on their Facebook fan page or on the 
web page under the section Power Fleet.

A Trapeze School at the Harbor 
In 2011 they opened an outdoor location just south of Belmont Harbor in Chicago Park District's Lincoln Park. This school was an instant hit, and we added an indoor location at the Chicago Park District's Broadway Armory in spring 2012. This school continues to grow its community under the leadership of General Manager Steve Hammes, who discovered that teaching flying trapeze is just as much fun as performing juggling in the circus. 
photo - Lori K. Jones via Original Chicago-Facebook
TSNY Chicago hosts a number of summer camps for kids in collaboration with the Chicago Park District. Bonnie Miller manages our retail office in Chicago and is also our National Front Office Operations Manager. View some of the performance videos from their unofficial Facebook page!
William C. Bruckman Collection 1986
the narrow section of the harbor below
from the harbor depicting 3150 Hawthorne building below
Artist & Photographer Harbor Views
photo - Pablo De Leon

photo - Anna Trivino 

 photo - Eldon Floon Gallery
Diane Bronstein - Esty 

photo - Etsy re4madoprints3
 photo - Etsy liamparkinson
 a winter scene - Etsy via re4madoprints2
a winter scene - Etsy re4madoprints2
& below photo - Craig Hagemeier
A Book on the Mackinac Race
during the early 20th century the harbor was the staging area
 the book is part of my collection
below are some images from the book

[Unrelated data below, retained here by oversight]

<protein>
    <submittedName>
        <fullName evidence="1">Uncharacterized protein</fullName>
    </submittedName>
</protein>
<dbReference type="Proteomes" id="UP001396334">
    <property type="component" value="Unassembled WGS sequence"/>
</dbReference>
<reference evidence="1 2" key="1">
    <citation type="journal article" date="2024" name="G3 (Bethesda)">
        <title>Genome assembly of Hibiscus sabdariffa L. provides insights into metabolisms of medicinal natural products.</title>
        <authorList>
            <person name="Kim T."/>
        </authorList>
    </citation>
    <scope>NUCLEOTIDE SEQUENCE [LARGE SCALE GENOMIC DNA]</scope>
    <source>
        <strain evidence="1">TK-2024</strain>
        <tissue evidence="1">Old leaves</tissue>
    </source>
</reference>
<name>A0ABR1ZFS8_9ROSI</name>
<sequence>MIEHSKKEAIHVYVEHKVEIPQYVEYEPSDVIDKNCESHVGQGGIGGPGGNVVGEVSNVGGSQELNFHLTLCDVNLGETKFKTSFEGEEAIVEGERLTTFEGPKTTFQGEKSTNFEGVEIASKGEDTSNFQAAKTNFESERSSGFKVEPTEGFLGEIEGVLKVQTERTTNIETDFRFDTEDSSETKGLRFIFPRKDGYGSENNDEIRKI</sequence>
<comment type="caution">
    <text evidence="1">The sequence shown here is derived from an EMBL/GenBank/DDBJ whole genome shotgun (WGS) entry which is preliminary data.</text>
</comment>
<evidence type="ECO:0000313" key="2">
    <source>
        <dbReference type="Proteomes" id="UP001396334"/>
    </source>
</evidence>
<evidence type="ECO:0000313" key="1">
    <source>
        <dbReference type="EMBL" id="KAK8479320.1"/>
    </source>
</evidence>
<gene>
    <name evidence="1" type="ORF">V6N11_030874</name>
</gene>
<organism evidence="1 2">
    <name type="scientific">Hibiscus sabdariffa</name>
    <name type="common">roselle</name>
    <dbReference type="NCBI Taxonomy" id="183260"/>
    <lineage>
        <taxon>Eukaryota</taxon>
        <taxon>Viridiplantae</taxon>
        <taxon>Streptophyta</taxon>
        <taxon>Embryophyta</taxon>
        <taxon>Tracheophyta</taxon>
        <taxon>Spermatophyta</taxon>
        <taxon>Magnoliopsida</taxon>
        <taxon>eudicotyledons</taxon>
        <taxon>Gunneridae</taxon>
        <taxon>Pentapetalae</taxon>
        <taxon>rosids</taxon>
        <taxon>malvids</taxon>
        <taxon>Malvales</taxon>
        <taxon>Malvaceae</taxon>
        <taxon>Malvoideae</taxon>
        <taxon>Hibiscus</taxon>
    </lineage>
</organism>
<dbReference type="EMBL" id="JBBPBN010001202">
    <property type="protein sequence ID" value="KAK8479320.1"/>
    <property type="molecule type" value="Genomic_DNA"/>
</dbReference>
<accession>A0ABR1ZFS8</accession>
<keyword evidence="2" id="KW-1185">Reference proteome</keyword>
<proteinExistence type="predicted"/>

The Attraction to the Island
It was the Victorians (aristocrats of the 1800’s) who made Mackinac Island one of the nation's most favored summer resorts. In the post-Civil War industrial age and before automobiles, vacationers traveled by large lake excursion boats from Buffalo, Cleveland, Chicago and Detroit to the cooler climes of Mackinac Island. They danced to Strauss' waltzes, listened to Sousa's stirring marches, dined on whitefish and strolled along the broad decks. 
 Chicago Daily Tribune 1910 advertisement
a pinnacle point to the other lakes
and the St. Lawrence Seaway towards the Atlantic
The Town of Mackinac
 view of the town from the fort
view from the fort of the harbor below it
To accommodate overnight guests’ boat and railroad companies built summer hotels, such as the Grand Hotel in the late 19th century. Victorians, like travelers everywhere, shopped for souvenirs, and Mackinac shops supplied them.
In the 1890's wealthy Midwestern industrialists who wanted to spent more than a few nights on Mackinac built their own summer cottages on the east and west bluffs. Soon a social life [would include] tennis, hiking, bicycling, examining the local natural wonders, and at the turn of the century, golf at on the new Wawashkamo Golf Course.
The Race in Photos
image - Tales of the Chicago Mackinac Race
Starting in 1898 with a mere five boats, The Mac had evolved into a world-class sporting event. After the first race in 1898, the Race to Mackinac was not held for five years until the second race in 1904. By 1906, the race had developed a healthy following and in that year the original Mackinac trophy was purchased. - Wikipedia
photos below - Chicago Daily News Archives
Mayor Big Bill Thompson's vessel before his mayoral election
images -Tale of the Chicago Mackinac Race